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Page:Popular Science Monthly Volume 44.djvu/552

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—a term, in our humble opinion, much more probable than the other.

On another point our two allies (allies in the sense of working at the same subject) are in irreconcilable antagonism. The physicists tell us that uniformity of action in all time is impossible, while the uniformitarians say that such a shortening of geological time as would follow on the acceptance of the physical argument is against all geological experience. Not only do these opinions clash, but those also concerning the rigidity of the earth and the thickness of its crust are widely divergent. None of these contentions can, however, be disregarded, for we must all recognize the importance of considering the question from every point of view. The argument in favor of uniformity of action has been put before us with so much skill and ability, and possessing as it does the charm of an infallible faith, that uniformitarianism has become the accepted doctrine of the dominant school of geology. Besides, within certain limits and in certain lights, the arguments of the uniformitarian and of the physicist might hold good—that is to say, if we would restrict the deductions of the former to the recent period, and could adopt the propositions of the latter. Our part, however, is to see whether their conclusions agree—not with their respective assumptions, but with the geological evidence: for no conclusions can be accepted that do not meet with the full concurrence of all the copartners interested in the result, and without respect for their mutual claims progress is not possible. The geologist must attend to the claims of the physicist, and the physicist ought not to overlook those of the geologist. How then stands the case?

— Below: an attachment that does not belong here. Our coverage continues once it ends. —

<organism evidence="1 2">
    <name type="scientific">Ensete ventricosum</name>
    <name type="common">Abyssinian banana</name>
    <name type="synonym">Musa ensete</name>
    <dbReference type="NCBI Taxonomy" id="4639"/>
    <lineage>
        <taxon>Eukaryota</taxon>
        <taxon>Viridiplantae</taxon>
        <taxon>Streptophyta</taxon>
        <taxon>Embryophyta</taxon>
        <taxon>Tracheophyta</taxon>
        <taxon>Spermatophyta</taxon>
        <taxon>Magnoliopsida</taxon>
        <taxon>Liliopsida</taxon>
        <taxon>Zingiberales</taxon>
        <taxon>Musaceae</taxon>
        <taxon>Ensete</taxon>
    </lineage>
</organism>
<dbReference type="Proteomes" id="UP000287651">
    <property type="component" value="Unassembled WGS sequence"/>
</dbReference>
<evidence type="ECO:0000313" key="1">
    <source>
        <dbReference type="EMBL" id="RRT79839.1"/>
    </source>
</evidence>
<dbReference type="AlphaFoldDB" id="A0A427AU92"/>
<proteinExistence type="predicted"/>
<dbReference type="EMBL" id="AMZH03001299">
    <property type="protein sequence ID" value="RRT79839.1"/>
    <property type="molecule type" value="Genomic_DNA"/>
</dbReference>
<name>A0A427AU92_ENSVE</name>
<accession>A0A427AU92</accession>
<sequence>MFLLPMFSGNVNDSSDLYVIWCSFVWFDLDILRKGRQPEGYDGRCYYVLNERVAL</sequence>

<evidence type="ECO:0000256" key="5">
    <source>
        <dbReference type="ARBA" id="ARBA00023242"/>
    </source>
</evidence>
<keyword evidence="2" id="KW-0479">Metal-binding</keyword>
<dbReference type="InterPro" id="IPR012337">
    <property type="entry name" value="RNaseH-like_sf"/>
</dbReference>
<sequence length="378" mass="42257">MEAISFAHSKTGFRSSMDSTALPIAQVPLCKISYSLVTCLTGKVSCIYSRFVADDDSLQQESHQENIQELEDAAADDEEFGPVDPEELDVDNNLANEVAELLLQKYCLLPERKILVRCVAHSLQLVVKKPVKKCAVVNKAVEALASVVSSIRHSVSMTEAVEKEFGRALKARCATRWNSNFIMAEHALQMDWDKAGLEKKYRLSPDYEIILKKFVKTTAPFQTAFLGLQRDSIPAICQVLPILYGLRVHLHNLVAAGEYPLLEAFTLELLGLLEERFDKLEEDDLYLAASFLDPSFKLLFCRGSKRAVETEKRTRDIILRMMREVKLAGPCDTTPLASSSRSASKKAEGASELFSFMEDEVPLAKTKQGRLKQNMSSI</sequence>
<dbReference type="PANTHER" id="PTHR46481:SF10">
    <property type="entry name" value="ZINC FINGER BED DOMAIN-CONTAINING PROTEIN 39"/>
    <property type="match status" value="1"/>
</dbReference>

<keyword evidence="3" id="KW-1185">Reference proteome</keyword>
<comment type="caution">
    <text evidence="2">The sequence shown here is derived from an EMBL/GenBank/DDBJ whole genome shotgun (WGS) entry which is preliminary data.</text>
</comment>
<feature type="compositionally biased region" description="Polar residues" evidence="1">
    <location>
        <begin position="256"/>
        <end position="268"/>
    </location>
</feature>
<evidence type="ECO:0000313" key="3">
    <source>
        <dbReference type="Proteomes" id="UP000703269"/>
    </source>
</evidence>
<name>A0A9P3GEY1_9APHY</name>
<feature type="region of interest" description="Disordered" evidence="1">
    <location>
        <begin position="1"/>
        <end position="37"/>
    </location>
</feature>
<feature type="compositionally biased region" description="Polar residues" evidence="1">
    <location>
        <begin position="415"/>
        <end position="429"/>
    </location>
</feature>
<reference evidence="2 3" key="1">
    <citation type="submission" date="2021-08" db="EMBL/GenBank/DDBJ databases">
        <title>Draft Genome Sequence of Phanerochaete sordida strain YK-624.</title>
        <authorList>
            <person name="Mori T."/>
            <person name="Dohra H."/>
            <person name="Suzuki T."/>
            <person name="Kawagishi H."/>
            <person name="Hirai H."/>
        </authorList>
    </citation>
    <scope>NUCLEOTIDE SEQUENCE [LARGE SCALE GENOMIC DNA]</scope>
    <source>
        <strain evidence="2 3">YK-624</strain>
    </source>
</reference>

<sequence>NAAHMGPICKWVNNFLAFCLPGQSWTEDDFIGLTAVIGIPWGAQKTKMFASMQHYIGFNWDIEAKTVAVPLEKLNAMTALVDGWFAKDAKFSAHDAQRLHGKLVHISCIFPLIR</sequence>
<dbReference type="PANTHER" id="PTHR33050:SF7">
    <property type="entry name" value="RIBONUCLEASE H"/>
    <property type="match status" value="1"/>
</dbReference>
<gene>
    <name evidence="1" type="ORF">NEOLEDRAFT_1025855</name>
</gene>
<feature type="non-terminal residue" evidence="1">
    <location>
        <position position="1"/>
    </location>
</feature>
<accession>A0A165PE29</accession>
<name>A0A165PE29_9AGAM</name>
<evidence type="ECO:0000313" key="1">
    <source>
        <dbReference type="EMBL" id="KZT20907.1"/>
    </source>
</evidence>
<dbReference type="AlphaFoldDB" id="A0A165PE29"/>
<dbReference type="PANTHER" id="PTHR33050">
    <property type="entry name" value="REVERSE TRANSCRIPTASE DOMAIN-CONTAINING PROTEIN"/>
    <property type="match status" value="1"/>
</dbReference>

With regard to the geological problem, we are told by the uniformitarians that the forces acting on the surface of the globe have been in all past times the same, both in kind and degree, as those now in operation. On those grounds they have proceeded to estimate, first, the time required for mountain and continental elevation; secondly, the rate of erosion of the valleys, and of the denudation or lowering of the land. Their conjecture is that our limited experience of two thousand to three thousand years has sufficed to furnish us with instances of all the various vicissitudes and changes that the earth has undergone during the illimitable past a generalization incompatible with what is known of the evolution of the earth, and in contradiction to their own premises. For even geologists who recognize no change admit the original molten state of the globe. This of itself involves, in the cooling of the mass, the intervention of stresses and strains, with all their consequences, which render it inconceivable that there was nothing in all those stages of the earth's history beyond what our limited experience has brought us in contact with.